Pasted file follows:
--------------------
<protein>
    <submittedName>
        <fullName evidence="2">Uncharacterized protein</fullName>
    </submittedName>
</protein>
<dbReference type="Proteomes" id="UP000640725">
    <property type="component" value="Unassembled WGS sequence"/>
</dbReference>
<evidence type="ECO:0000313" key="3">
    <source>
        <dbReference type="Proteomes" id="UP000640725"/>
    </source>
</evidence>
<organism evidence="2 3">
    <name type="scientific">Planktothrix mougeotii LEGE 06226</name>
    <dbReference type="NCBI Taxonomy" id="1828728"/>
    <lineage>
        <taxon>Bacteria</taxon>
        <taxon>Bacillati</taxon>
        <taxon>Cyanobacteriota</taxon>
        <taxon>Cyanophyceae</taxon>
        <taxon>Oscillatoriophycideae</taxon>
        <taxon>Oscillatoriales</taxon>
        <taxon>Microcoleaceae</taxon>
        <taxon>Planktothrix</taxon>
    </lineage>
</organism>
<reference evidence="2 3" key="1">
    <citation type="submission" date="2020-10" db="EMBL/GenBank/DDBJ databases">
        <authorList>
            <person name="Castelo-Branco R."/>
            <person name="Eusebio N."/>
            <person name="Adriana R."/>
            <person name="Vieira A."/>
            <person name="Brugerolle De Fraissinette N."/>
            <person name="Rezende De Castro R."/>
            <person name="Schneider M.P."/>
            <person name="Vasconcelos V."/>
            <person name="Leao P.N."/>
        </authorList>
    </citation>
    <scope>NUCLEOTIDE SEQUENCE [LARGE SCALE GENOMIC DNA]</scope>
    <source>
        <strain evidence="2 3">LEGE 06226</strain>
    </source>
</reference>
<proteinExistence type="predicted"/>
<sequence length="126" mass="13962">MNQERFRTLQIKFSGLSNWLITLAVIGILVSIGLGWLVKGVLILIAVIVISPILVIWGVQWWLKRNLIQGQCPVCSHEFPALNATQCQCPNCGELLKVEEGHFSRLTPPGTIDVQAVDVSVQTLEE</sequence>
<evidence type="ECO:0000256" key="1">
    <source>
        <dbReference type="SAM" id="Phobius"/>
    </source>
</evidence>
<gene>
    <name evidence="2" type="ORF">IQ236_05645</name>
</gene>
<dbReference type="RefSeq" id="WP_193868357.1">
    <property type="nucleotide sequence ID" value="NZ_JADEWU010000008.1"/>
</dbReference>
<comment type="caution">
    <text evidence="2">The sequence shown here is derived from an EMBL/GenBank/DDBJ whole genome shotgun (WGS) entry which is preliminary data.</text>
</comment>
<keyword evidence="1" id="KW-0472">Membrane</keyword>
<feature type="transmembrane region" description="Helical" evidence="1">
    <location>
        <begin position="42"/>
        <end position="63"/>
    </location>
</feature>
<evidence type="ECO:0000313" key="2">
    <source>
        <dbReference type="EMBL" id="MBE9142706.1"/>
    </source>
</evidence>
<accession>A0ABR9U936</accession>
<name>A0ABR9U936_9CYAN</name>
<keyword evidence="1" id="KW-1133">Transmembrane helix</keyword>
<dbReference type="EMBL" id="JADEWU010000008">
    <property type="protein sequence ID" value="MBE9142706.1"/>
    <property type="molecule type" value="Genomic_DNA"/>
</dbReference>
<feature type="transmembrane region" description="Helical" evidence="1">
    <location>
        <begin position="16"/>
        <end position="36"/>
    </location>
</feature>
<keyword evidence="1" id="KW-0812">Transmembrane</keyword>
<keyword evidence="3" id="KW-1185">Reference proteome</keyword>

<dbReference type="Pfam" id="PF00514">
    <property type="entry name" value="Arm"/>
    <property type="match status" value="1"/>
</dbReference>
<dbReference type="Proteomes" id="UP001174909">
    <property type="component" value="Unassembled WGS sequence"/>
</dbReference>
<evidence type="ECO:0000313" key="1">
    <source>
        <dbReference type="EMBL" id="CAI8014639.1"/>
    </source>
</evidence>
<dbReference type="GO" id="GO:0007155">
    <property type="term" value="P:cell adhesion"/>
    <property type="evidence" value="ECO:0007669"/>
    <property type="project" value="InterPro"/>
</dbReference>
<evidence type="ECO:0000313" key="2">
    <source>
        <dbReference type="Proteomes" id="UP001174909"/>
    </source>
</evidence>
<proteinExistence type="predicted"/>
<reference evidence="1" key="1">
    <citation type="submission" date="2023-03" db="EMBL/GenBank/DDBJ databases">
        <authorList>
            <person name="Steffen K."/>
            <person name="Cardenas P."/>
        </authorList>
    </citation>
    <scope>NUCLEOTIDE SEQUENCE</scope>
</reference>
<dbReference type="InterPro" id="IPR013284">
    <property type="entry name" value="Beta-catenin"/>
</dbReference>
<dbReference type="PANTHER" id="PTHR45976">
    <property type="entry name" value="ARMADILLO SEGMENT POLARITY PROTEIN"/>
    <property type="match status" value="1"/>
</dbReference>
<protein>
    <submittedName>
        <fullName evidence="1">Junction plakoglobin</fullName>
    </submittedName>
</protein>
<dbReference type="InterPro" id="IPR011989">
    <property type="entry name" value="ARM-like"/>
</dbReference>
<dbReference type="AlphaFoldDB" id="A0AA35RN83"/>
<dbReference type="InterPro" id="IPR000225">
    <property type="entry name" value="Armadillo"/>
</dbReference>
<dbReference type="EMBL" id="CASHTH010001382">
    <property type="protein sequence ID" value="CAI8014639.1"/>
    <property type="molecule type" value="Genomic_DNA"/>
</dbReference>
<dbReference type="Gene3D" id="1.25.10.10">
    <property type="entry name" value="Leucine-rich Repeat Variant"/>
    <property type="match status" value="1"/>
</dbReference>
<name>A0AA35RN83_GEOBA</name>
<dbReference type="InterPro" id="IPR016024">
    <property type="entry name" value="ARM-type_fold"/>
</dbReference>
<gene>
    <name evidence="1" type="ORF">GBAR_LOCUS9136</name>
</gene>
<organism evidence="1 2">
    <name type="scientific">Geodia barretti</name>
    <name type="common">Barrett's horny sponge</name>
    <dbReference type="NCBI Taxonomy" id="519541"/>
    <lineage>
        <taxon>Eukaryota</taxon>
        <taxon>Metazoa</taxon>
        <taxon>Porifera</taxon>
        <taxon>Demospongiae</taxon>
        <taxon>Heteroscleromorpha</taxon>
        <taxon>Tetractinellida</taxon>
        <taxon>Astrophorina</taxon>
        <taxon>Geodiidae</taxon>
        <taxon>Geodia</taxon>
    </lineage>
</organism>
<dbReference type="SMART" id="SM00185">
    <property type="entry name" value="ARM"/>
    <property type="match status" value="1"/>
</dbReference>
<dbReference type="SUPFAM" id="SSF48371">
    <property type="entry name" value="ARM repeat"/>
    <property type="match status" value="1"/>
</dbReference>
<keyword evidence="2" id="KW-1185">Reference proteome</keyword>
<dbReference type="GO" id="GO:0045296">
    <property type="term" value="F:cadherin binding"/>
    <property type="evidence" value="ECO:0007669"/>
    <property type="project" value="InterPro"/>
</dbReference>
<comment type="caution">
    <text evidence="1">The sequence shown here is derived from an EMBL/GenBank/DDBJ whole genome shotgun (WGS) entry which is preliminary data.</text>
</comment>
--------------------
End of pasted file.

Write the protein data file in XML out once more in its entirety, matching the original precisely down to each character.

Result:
<protein>
    <submittedName>
        <fullName evidence="2">Uncharacterized protein</fullName>
    </submittedName>
</protein>
<dbReference type="Proteomes" id="UP000640725">
    <property type="component" value="Unassembled WGS sequence"/>
</dbReference>
<evidence type="ECO:0000313" key="3">
    <source>
        <dbReference type="Proteomes" id="UP000640725"/>
    </source>
</evidence>
<organism evidence="2 3">
    <name type="scientific">Planktothrix mougeotii LEGE 06226</name>
    <dbReference type="NCBI Taxonomy" id="1828728"/>
    <lineage>
        <taxon>Bacteria</taxon>
        <taxon>Bacillati</taxon>
        <taxon>Cyanobacteriota</taxon>
        <taxon>Cyanophyceae</taxon>
        <taxon>Oscillatoriophycideae</taxon>
        <taxon>Oscillatoriales</taxon>
        <taxon>Microcoleaceae</taxon>
        <taxon>Planktothrix</taxon>
    </lineage>
</organism>
<reference evidence="2 3" key="1">
    <citation type="submission" date="2020-10" db="EMBL/GenBank/DDBJ databases">
        <authorList>
            <person name="Castelo-Branco R."/>
            <person name="Eusebio N."/>
            <person name="Adriana R."/>
            <person name="Vieira A."/>
            <person name="Brugerolle De Fraissinette N."/>
            <person name="Rezende De Castro R."/>
            <person name="Schneider M.P."/>
            <person name="Vasconcelos V."/>
            <person name="Leao P.N."/>
        </authorList>
    </citation>
    <scope>NUCLEOTIDE SEQUENCE [LARGE SCALE GENOMIC DNA]</scope>
    <source>
        <strain evidence="2 3">LEGE 06226</strain>
    </source>
</reference>
<proteinExistence type="predicted"/>
<sequence length="126" mass="13962">MNQERFRTLQIKFSGLSNWLITLAVIGILVSIGLGWLVKGVLILIAVIVISPILVIWGVQWWLKRNLIQGQCPVCSHEFPALNATQCQCPNCGELLKVEEGHFSRLTPPGTIDVQAVDVSVQTLEE</sequence>
<evidence type="ECO:0000256" key="1">
    <source>
        <dbReference type="SAM" id="Phobius"/>
    </source>
</evidence>
<gene>
    <name evidence="2" type="ORF">IQ236_05645</name>
</gene>
<dbReference type="RefSeq" id="WP_193868357.1">
    <property type="nucleotide sequence ID" value="NZ_JADEWU010000008.1"/>
</dbReference>
<comment type="caution">
    <text evidence="2">The sequence shown here is derived from an EMBL/GenBank/DDBJ whole genome shotgun (WGS) entry which is preliminary data.</text>
</comment>
<keyword evidence="1" id="KW-0472">Membrane</keyword>
<feature type="transmembrane region" description="Helical" evidence="1">
    <location>
        <begin position="42"/>
        <end position="63"/>
    </location>
</feature>
<evidence type="ECO:0000313" key="2">
    <source>
        <dbReference type="EMBL" id="MBE9142706.1"/>
    </source>
</evidence>
<accession>A0ABR9U936</accession>
<name>A0ABR9U936_9CYAN</name>
<keyword evidence="1" id="KW-1133">Transmembrane helix</keyword>
<dbReference type="EMBL" id="JADEWU010000008">
    <property type="protein sequence ID" value="MBE9142706.1"/>
    <property type="molecule type" value="Genomic_DNA"/>
</dbReference>
<feature type="transmembrane region" description="Helical" evidence="1">
    <location>
        <begin position="16"/>
        <end position="36"/>
    </location>
</feature>
<keyword evidence="1" id="KW-0812">Transmembrane</keyword>
<keyword evidence="3" id="KW-1185">Reference proteome</keyword>

<dbReference type="Pfam" id="PF00514">
    <property type="entry name" value="Arm"/>
    <property type="match status" value="1"/>
</dbReference>
<dbReference type="Proteomes" id="UP001174909">
    <property type="component" value="Unassembled WGS sequence"/>
</dbReference>
<evidence type="ECO:0000313" key="1">
    <source>
        <dbReference type="EMBL" id="CAI8014639.1"/>
    </source>
</evidence>
<dbReference type="GO" id="GO:0007155">
    <property type="term" value="P:cell adhesion"/>
    <property type="evidence" value="ECO:0007669"/>
    <property type="project" value="InterPro"/>
</dbReference>
<evidence type="ECO:0000313" key="2">
    <source>
        <dbReference type="Proteomes" id="UP001174909"/>
    </source>
</evidence>
<proteinExistence type="predicted"/>
<reference evidence="1" key="1">
    <citation type="submission" date="2023-03" db="EMBL/GenBank/DDBJ databases">
        <authorList>
            <person name="Steffen K."/>
            <person name="Cardenas P."/>
        </authorList>
    </citation>
    <scope>NUCLEOTIDE SEQUENCE</scope>
</reference>
<dbReference type="InterPro" id="IPR013284">
    <property type="entry name" value="Beta-catenin"/>
</dbReference>
<dbReference type="PANTHER" id="PTHR45976">
    <property type="entry name" value="ARMADILLO SEGMENT POLARITY PROTEIN"/>
    <property type="match status" value="1"/>
</dbReference>
<protein>
    <submittedName>
        <fullName evidence="1">Junction plakoglobin</fullName>
    </submittedName>
</protein>
<dbReference type="InterPro" id="IPR011989">
    <property type="entry name" value="ARM-like"/>
</dbReference>
<dbReference type="AlphaFoldDB" id="A0AA35RN83"/>
<dbReference type="InterPro" id="IPR000225">
    <property type="entry name" value="Armadillo"/>
</dbReference>
<dbReference type="EMBL" id="CASHTH010001382">
    <property type="protein sequence ID" value="CAI8014639.1"/>
    <property type="molecule type" value="Genomic_DNA"/>
</dbReference>
<dbReference type="Gene3D" id="1.25.10.10">
    <property type="entry name" value="Leucine-rich Repeat Variant"/>
    <property type="match status" value="1"/>
</dbReference>
<name>A0AA35RN83_GEOBA</name>
<dbReference type="InterPro" id="IPR016024">
    <property type="entry name" value="ARM-type_fold"/>
</dbReference>
<gene>
    <name evidence="1" type="ORF">GBAR_LOCUS9136</name>
</gene>
<organism evidence="1 2">
    <name type="scientific">Geodia barretti</name>
    <name type="common">Barrett's horny sponge</name>
    <dbReference type="NCBI Taxonomy" id="519541"/>
    <lineage>
        <taxon>Eukaryota</taxon>
        <taxon>Metazoa</taxon>
        <taxon>Porifera</taxon>
        <taxon>Demospongiae</taxon>
        <taxon>Heteroscleromorpha</taxon>
        <taxon>Tetractinellida</taxon>
        <taxon>Astrophorina</taxon>
        <taxon>Geodiidae</taxon>
        <taxon>Geodia</taxon>
    </lineage>
</organism>
<dbReference type="SMART" id="SM00185">
    <property type="entry name" value="ARM"/>
    <property type="match status" value="1"/>
</dbReference>
<dbReference type="SUPFAM" id="SSF48371">
    <property type="entry name" value="ARM repeat"/>
    <property type="match status" value="1"/>
</dbReference>
<keyword evidence="2" id="KW-1185">Reference proteome</keyword>
<dbReference type="GO" id="GO:0045296">
    <property type="term" value="F:cadherin binding"/>
    <property type="evidence" value="ECO:0007669"/>
    <property type="project" value="InterPro"/>
</dbReference>
<comment type="caution">
    <text evidence="1">The sequence shown here is derived from an EMBL/GenBank/DDBJ whole genome shotgun (WGS) entry which is preliminary data.</text>
</comment>